Ex-CEO of U.S. firm sentenced for scheme involving Iraq, Afghanistan work
Derish Wolff, who pleaded guilty to leading an overbilling conspiracy, required to pay $4.5 million fine
A former engineering consulting company CEO who schemed to overcharge the U.S. government for reconstruction projects for nearly 20 years was sentenced Friday.
Derish Wolff, who pleaded guilty to leading the overbilling conspiracy, will serve 12 months of home confinement and will be required to pay a $4.5 million fine.
The 79-year-old worked for Morristown, New Jersey-based Louis Berger Group.
Some of the company’s contracts involved reconstruction projects in Iraq and Afghanistan for the United States Agency for International Development, or USAID, which advances U.S. foreign policy in developing countries and countries destabilized by war.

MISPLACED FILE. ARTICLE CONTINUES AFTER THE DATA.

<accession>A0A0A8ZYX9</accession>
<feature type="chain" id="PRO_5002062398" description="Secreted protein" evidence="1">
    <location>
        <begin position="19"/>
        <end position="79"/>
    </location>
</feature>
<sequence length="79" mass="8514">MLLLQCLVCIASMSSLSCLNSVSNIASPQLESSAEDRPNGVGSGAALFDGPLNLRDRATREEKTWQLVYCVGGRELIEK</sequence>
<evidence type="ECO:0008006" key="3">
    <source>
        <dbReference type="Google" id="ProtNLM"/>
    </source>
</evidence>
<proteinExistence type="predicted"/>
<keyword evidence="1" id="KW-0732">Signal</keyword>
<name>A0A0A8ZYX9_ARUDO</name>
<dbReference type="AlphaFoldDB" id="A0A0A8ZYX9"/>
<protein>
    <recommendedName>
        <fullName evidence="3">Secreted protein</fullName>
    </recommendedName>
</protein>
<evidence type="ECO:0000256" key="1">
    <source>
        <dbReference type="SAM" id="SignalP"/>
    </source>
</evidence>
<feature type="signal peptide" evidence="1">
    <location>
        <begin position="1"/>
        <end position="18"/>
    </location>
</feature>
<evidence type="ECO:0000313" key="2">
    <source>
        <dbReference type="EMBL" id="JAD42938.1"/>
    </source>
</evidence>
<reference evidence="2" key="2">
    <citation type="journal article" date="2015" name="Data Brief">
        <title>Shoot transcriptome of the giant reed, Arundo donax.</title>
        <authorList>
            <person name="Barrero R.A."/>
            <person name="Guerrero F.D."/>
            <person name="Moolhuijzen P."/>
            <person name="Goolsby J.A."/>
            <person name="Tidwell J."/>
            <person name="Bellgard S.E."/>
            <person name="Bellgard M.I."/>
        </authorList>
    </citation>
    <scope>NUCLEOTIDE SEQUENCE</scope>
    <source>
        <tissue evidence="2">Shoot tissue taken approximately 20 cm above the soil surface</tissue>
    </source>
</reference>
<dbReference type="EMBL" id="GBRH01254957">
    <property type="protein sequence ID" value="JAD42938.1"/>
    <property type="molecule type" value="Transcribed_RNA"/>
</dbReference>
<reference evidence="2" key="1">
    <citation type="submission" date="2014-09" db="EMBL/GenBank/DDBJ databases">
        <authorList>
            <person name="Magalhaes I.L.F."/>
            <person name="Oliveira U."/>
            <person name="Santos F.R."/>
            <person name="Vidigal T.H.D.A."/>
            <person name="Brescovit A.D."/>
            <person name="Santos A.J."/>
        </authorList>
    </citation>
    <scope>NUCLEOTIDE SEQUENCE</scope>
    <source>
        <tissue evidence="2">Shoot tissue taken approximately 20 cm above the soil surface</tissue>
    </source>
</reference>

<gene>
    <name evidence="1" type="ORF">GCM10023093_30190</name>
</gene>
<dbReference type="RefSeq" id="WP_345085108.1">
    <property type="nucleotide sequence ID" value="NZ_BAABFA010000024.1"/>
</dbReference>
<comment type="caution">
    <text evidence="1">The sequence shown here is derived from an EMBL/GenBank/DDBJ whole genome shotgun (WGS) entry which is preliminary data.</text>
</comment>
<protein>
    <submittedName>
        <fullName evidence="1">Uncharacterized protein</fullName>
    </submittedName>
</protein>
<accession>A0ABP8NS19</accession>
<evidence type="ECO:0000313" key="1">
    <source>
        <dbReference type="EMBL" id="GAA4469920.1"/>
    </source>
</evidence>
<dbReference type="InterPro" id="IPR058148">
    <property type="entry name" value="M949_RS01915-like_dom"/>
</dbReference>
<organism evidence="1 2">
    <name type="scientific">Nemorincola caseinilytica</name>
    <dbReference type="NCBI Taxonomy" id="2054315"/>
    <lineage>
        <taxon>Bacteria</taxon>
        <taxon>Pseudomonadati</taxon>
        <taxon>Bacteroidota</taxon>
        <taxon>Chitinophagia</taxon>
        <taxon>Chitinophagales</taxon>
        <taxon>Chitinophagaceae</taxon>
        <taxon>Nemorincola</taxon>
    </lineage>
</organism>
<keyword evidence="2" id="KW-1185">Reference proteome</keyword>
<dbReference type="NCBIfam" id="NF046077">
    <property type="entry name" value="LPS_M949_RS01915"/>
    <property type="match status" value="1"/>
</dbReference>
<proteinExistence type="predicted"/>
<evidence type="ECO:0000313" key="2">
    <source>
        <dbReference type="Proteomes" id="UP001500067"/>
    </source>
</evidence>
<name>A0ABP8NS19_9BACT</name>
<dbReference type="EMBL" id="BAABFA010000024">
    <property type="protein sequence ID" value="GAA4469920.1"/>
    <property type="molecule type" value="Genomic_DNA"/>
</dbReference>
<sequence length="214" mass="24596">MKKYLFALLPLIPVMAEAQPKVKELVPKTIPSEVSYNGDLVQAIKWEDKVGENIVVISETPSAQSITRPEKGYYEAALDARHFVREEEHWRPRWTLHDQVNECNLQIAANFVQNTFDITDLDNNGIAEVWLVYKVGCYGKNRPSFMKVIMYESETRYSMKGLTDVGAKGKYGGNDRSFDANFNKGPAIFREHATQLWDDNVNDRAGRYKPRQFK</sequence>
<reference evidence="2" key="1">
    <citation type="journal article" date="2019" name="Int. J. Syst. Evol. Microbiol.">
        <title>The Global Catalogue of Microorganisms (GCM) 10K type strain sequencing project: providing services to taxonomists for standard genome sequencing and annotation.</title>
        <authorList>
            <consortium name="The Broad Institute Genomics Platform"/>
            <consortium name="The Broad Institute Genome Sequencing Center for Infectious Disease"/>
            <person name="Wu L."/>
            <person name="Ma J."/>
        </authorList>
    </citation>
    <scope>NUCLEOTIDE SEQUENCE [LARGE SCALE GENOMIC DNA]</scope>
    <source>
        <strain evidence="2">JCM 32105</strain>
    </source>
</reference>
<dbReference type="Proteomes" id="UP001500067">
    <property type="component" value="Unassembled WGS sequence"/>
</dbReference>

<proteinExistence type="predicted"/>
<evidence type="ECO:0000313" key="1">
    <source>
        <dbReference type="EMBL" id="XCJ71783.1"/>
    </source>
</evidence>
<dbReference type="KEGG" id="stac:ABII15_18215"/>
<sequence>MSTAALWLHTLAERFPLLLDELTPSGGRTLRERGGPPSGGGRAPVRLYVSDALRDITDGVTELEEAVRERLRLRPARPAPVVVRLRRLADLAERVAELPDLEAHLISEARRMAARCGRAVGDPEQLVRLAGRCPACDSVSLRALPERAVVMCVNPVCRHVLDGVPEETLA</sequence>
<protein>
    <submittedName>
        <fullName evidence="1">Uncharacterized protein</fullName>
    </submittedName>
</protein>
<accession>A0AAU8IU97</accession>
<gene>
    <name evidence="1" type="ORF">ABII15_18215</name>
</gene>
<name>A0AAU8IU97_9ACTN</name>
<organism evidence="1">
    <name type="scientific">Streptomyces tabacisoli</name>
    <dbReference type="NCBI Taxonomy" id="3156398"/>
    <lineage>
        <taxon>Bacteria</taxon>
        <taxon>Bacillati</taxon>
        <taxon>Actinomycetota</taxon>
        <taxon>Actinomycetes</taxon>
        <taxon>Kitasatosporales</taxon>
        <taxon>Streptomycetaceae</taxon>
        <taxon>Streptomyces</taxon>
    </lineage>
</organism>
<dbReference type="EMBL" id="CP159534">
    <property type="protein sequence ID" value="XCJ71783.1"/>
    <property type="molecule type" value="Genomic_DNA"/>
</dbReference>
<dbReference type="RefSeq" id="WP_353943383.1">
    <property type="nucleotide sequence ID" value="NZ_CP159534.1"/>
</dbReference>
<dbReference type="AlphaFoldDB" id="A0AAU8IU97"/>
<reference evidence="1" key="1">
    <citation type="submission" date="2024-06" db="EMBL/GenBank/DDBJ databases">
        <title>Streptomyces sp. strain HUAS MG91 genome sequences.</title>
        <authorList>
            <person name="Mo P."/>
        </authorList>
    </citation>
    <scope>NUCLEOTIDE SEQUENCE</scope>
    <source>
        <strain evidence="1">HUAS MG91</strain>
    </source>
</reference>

Federal prosecutors contend the company padded work hours to make it appear employees had spent time on the government contracts when they had not. Wolff instructed subordinates to charge USAID for expenses unrelated to the projects, such as rent for offices in Washington, D.C., prosecutors said.
The conspiracy started in 1990 and ended in 2009, they said.
Two other Berger employees pleaded guilty in 2010 to conspiracy to defraud the government. The Berger Group agreed to make full restitution to USAID and pay about $70 million in civil and criminal penalties.